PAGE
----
There are only a few things that have not been updated since the 1960s -- the U.S. poverty measure is one of them. As far as statistical measures go, it's the equivalent of using the Twister board game, also invented in the 1960s, for exercise rather than the Nintendo Wii. These days, Twister just doesn't cut it when you want to burn calories fast. So why are we still using a Twister equivalent to measure poverty and economic well-being in the U.S.?
Currently, there are over 37 million people and 7.7 million families living in poverty in the U.S. -- we think. Because the current poverty measure fails to take into account the social and economic realities Americans now face, the number could be higher or lower than estimated. We just don't know. The current measure also fails to factor in an individual's geographic location and the skyrocketing costs of fuel and food, clothing and shelter.
Yesterday, Representative Jim McDermott (D-WA) introduced the Measuring American Poverty Act. The Act represents a marked improvement over old faithful. The new measure would take into consideration medical and work expenses, the current cost of food, clothing, shelter, other basic necessities, and income from public assistance programs in calculating the federal poverty rate and deciding who is poor in the U.S.
Critics of the Act worry that it would do more harm than good. They argue that there is a danger that the new measure would strip benefits away from needy families and individuals. Possibly, but not likely. The new measure would not replace the current poverty measure; it would be used as supplemental administrative tool by federal and state legislators until all of the kinks have been worked out.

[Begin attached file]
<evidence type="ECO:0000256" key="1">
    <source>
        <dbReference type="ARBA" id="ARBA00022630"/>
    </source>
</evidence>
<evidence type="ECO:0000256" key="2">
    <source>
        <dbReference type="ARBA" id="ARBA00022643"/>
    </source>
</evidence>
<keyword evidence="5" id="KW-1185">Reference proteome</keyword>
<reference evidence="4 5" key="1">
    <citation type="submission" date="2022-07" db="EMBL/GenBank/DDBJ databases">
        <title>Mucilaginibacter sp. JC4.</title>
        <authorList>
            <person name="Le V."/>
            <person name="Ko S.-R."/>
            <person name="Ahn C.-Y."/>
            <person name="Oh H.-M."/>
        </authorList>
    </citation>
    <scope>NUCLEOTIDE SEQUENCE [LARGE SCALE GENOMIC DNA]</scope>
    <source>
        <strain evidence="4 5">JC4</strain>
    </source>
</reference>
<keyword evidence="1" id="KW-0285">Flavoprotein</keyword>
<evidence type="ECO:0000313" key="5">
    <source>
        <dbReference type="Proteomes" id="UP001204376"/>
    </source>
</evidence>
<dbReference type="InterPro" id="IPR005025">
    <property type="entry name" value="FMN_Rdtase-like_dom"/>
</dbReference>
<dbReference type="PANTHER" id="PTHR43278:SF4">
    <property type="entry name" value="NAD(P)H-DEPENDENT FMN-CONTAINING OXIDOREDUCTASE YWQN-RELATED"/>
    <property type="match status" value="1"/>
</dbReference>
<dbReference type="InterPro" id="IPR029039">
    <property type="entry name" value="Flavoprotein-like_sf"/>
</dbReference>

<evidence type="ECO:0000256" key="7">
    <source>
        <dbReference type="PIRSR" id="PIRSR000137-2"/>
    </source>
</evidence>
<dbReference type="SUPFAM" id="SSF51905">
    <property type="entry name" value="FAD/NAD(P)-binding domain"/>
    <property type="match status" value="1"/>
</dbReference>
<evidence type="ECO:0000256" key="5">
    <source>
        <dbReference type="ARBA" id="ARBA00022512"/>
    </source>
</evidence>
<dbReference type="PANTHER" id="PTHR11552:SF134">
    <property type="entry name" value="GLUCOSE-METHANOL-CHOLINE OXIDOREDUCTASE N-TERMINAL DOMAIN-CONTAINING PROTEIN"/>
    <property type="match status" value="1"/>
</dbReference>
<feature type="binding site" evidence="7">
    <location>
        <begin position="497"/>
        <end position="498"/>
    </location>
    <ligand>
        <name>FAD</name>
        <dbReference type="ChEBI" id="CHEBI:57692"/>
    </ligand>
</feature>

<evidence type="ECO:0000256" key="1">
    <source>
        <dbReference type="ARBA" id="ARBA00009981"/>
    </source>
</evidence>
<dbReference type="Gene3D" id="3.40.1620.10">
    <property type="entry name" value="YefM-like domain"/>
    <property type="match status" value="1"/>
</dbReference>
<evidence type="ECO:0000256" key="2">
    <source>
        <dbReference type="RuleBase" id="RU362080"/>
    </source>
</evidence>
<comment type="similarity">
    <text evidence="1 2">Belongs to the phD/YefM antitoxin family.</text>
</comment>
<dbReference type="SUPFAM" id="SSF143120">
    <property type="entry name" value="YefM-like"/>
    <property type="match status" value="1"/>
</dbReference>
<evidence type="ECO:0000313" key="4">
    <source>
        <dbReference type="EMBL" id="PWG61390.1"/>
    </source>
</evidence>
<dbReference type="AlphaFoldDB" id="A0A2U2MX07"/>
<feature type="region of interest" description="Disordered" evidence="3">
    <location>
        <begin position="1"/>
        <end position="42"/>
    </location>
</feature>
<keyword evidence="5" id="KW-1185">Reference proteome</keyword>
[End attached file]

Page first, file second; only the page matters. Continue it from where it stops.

Recently, there has been a lot of sexy talk about cutting poverty in half over the next ten years. The question is, how is that going to happen if we don't have an accurate measure of how many poor people there are living in our cities and communities?
Without an accurate measure, we have no way of knowing how deep the problem is or if that goal is even realistic, especially for the most vulnerable segments of our society, which include single women heads of households who currently makeup up four million of those living below the poverty line.
The Act is a step in the right direction in terms of increasing our understanding of persistent poverty and inequality in the U.S. In addition to its current provisions, the Act should include an impact assessment study to determine how the new measure would affect benefits received by individuals and families and include true costs of living expenses that are adjusted for geographic location.
Like all good things that have outlived their usefulness, the current poverty measure needs to be updated to reflect today's economic reality. America deserves better.